## Warm Up Problems for Marion Walter's Theorem

1   Consider with its three sides trisected and lines drawn as indicated in Figure 3. Figure 3

(a)  What is the length of in terms of ?
(b)  Will these three lines always meet at one point as they appear to meet in the figure?

2.  Suppose that the sides of in Figure 4 are divided into 5 equal parts and the division points that are closest to the vertices are connected as indicated in the figure below, with inner triangle formed from their intersection. Figure 4

(a)  What is the length  in terms of the length of ?

(b)  What is the length of  in terms of the length of ?

(c)  What is the area of in terms of the area of ?

(d)  What are the areas of the diamond shaped regions at corners of these figures in terms of the area of ?

(e)  Find some other relationships in the figure.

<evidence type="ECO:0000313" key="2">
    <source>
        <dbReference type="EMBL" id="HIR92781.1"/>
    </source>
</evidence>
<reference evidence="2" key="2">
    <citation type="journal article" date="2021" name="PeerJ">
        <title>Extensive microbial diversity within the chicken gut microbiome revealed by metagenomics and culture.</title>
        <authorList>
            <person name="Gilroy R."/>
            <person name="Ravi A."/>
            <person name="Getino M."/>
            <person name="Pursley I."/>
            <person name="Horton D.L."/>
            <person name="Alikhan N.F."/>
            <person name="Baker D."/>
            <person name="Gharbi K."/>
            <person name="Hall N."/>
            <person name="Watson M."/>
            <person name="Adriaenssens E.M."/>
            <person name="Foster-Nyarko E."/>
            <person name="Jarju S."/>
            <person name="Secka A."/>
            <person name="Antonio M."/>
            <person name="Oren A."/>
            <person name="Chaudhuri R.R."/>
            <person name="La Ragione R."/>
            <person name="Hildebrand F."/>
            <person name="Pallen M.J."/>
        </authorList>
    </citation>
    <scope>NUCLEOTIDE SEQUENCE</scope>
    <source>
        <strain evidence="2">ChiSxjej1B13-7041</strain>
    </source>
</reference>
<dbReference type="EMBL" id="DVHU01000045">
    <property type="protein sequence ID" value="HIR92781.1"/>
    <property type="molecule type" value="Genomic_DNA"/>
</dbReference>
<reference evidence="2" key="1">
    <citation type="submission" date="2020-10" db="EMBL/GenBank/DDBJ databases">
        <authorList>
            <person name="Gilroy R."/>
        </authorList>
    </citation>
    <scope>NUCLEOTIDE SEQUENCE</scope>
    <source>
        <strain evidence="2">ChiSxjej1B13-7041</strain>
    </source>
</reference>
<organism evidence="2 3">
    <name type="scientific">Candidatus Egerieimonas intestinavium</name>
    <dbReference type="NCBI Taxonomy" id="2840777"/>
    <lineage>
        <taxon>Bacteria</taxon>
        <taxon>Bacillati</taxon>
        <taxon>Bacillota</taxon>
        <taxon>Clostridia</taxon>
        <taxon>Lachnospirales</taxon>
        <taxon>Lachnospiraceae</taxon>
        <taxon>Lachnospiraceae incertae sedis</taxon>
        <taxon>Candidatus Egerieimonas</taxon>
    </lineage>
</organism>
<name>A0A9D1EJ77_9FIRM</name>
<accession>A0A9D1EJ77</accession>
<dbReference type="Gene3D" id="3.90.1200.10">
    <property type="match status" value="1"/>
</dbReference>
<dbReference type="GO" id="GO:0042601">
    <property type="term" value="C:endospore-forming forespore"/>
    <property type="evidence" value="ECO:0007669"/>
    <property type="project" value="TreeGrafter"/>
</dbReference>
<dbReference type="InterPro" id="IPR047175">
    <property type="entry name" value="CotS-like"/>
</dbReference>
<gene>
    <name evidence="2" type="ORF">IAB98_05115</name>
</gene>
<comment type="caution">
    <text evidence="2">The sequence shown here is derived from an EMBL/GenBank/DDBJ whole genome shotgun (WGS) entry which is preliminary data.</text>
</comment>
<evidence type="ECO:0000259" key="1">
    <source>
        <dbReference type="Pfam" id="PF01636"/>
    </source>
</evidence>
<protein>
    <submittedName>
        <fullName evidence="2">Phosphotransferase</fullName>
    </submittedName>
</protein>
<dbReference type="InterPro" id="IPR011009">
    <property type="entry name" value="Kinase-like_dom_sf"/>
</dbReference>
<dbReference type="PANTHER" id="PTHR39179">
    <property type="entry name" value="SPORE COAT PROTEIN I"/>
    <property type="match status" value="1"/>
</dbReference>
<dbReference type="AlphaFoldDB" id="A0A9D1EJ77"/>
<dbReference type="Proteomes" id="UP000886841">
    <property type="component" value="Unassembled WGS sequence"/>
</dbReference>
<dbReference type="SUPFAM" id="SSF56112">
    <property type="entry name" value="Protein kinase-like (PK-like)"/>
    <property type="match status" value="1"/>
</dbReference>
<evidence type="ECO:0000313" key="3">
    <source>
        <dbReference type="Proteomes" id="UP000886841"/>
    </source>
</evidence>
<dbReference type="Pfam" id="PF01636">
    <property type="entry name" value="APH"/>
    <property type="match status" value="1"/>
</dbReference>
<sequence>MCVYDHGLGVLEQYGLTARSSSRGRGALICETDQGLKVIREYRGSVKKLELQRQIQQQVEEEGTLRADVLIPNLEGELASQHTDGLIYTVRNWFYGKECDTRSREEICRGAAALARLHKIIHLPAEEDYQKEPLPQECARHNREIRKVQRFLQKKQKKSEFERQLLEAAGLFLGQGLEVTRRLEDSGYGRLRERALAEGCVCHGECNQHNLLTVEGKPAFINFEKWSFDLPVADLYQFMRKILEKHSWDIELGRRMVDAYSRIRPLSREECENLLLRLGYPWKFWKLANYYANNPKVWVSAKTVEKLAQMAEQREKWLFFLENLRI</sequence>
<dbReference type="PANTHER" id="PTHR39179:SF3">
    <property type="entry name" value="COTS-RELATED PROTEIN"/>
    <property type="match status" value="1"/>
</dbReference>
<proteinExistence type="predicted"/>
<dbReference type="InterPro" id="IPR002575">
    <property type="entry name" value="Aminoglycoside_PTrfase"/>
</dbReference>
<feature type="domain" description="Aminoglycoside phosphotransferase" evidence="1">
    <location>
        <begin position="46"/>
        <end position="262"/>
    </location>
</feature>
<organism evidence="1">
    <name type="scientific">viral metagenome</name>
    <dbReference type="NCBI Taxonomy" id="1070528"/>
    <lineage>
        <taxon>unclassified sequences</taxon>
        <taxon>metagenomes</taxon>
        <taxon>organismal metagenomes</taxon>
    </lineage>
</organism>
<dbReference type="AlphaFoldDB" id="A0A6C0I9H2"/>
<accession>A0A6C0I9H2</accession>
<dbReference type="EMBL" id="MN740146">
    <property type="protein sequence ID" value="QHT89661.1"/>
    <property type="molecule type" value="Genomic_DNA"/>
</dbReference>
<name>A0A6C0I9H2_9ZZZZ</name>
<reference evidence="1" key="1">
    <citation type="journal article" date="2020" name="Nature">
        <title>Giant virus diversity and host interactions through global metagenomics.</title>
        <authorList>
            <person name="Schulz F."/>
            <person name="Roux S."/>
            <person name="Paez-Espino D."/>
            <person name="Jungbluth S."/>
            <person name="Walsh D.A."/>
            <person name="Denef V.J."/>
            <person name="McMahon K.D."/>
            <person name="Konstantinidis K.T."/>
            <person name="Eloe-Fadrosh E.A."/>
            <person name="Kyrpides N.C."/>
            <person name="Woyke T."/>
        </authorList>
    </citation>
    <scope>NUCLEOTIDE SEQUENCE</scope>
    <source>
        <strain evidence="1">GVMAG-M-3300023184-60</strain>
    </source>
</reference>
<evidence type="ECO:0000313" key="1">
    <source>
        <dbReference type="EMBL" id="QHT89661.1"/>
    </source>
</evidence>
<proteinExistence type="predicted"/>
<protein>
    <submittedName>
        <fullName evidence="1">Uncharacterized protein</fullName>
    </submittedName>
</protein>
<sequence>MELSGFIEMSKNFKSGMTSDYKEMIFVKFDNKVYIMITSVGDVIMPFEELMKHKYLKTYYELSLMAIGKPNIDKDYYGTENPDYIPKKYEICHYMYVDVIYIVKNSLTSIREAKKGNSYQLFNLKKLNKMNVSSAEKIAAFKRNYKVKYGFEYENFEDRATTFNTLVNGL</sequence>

3.   The equilateral triangle with thick lines in Figure 5 has area 1 and is rotated about its center 40 degrees and 80 degree to form the other two triangles.  What is the area of the inner nonagon? Figure 5

4.  (a)   Given four positive numbers a, b, c, and d, consider the points O(0,0), Q(a,c), R(b,d), and .  Find the area of parallelogram OQTR depicted in Figure 6. Figure 6

(b) You are given points A(0,0), B(1,0), and C(0,1),  and numbers a, b, c, and d such that .    Suppose that  A'B'C' is the triangle obtained by transforming each point on the original triangle by the rule .  How are the areas of triangle ABC and A'B'C' related in terms of a, b, c, and d?  Inititally you can think of the values of a, b, c, and d as positive, but your answer should be correct for all possible values.

5.  Consider triangle ABC with the following trisection points,
(1)  P on segment AB closest to B
(2) R on segment BC closest to C and
(3) Q on segment CA closest to A,
as in Figure 7.    If these points are connected by segments to the opposite vertices of the triangle, is the area of the inner triangle created by the segments related to the area of triangle ABC? Figure 7 We do not include results for this warm up problem on the Making Mathematics web site.   Translations of mathematical formulas for web display were created by tex4ht. © Copyright 2003 Education Development Center, Inc. (EDC)